Gaming NewsApr 19, 2017 at 5:50a PSTby luckie

The Witcher writer believes the games spoiled his sales; Metro 2033 author strongly disagrees

Have the Witcher games boosted popularity of the original books or was it the other way around? Andrzej Sapkowski and Metro 2033 author have radically different opinions on that matter.

It’s not news to anyone that the creator of The Witcher world isn’t fond of video games. - 2017-04-19
It’s not news to anyone that the creator of The Witcher world isn’t fond of video games.

Okay, we get it, Andrzej Sapkowski, the creator of the Witcher universe, doesn’t like video games. But even more surprising is the fact that he fails to see how much popularity his novels have gained thanks to the electronic adaptations made by CD Projekt RED. In a recent interview with Waypoint, the Polish writer said:

The belief, widely spread by CDPR, that the games made me popular outside of Poland is completely false. I made the games popular. All of my translations in the West – including the English one – were published before the first game.

Well, that’s not quite correct. For starters, the first English translation of the first collecton of short stories about Geralt of Rivia, entitled The Last Wish (originally released in Polish in 1993), was out in 2007, the same year as the first Witcher game. But Sapkowski went further than that, claiming that the games spoil “his” market. The author believes that for every reader he gained thanks to the popularity of the games there is another he lost, because people took him for a writer of books based on games.

I think the result would be about equal, yes. If anything, there are more people who have played the games because they read the books. That's my count, but I'm not sure. I never did any studies.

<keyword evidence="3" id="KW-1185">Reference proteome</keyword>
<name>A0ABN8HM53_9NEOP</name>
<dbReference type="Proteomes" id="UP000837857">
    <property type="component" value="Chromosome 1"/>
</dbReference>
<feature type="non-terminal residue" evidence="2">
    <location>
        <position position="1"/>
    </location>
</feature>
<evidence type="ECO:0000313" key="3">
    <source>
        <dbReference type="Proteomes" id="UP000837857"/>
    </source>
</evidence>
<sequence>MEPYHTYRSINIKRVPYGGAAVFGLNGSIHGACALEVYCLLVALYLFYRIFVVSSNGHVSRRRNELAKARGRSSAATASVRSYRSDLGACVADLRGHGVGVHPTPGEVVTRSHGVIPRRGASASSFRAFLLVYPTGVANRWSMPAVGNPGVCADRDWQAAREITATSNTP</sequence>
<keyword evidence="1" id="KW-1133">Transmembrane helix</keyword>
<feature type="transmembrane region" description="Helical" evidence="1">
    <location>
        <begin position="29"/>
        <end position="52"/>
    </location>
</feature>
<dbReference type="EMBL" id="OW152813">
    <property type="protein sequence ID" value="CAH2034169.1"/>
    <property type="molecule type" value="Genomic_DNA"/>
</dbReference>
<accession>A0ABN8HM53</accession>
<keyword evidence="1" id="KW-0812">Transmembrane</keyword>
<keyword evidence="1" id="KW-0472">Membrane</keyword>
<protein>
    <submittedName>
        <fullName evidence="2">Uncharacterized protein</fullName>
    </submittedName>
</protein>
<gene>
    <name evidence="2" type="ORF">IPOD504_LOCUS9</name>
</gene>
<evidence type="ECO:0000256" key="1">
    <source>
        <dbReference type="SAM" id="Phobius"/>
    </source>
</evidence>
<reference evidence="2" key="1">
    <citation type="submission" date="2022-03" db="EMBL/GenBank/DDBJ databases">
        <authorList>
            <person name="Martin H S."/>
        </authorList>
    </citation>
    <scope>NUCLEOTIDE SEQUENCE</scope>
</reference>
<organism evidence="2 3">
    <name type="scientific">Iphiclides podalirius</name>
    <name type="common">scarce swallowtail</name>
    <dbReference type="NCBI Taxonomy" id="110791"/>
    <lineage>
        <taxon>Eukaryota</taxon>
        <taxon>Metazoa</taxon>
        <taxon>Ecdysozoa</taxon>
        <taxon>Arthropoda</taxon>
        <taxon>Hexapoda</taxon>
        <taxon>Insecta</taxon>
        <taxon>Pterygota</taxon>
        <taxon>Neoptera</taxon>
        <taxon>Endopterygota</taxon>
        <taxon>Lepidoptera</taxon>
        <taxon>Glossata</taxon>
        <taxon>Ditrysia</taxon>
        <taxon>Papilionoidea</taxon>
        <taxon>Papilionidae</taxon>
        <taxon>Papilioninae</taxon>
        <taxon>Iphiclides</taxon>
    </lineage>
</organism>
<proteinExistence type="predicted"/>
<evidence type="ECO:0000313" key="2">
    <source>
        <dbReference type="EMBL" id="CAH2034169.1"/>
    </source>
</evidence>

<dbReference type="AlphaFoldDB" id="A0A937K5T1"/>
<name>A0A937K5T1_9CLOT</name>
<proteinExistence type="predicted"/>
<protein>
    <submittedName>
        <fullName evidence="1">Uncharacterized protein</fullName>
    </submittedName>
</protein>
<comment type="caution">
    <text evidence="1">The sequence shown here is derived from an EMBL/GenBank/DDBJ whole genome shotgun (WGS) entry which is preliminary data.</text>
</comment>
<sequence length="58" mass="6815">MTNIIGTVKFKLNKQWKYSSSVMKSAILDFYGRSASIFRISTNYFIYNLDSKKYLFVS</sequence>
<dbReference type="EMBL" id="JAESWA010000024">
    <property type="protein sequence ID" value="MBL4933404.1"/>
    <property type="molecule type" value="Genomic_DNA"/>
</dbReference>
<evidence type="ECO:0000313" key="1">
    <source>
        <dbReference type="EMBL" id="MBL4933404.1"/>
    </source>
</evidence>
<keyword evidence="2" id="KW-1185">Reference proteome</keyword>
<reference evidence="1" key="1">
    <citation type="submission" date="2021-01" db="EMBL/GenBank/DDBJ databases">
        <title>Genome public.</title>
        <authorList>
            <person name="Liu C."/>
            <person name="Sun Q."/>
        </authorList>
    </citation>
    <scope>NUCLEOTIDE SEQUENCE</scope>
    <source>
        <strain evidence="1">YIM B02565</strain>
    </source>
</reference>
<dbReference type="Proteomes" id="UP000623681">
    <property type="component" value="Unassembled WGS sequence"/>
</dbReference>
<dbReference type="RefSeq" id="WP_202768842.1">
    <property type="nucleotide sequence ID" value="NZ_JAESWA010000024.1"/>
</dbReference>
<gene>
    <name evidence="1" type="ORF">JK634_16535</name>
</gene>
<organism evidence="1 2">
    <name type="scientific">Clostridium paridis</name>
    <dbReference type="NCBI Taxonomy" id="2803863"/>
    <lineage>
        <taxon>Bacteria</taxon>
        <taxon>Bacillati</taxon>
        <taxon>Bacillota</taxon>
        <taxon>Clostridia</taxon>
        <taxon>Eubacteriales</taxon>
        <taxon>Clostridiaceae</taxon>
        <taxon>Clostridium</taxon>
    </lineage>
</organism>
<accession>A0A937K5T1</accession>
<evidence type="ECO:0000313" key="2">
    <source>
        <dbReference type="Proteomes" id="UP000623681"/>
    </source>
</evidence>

This claim was countered by Dmitry Glukhowski, author of the Metro novels, which gained worldwide fame after the release of Metro 2033 video game. In harsh words he told Waypoint:

I think that [Andrzej Sapkowski] is totally wrong, and that he's an arrogant mother***er. Without the gaming franchise, the Witcher series would never get this crazy international readership that it has. And it's not just about the gamers but the gaming press and the buzz it creates, and just the feeling of something great and massive and impressive coming out. This got people hooked. He would remain a local Eastern European phenomenon without this, but he would never break into the West. And the same goes for my Metro books.

Dmitry Glukhovsky believes that authors like Andrzej Sapkowski owe much to video games based on their works. - 2017-04-19
Dmitry Glukhovsky believes that authors like Andrzej Sapkowski owe much to video games based on their works.

To add weight to Glukhovsky’s argument, the recent sales data shared by CD Projekt reveal that 96% of the profit made by The Witcher 3 and its two expansions comes from outside Poland, where the books were originally released. This means that the overwhelming majority of fans had their first contact with the Witcher universe thanks to the games (especially the third one). While we don’t know how many of them later read the books, it’s pretty obvious that the novels profited from the games’ success (in the West at least), not the other way round.

The two authors also disagree on video games’ artistic value. While Andrzej Sapkowski refused to collaborate on the Witcher games, claiming that there is no room for narrative depth or sophisticated language in this form of entertainment, Glukhovsky embraced the industry, even up to the point of collaborating with 4A Games on the story for the first game’s sequel Metro: Last Light. He also calls Metro 2033 the world’s first lyrical, sentimental and philosophical 3D shooter. More than that, Glukhovsky allows other authors to create their own stories within his universe.

How many people would have known Geralt of Rivia if not for CD Projekt RED’s video games? - 2017-04-19
How many people would have known Geralt of Rivia if not for CD Projekt RED’s video games?

All in all, media convergence is a thing. Like it or not, the television adaptation of Game of Thrones has undeniably boosted the popularity of George R.R. Martin’s saga as did The Lord of the Rings film trilogy for Tolkien’s books. Why then does Mr. Sapkowski make all that fuss? Could it be his way of saying, “Hey, everyone! I am the author of the Witcher! The books were out first!”? If so, he does a fine job, but he shouldn’t expect many people to like him for that.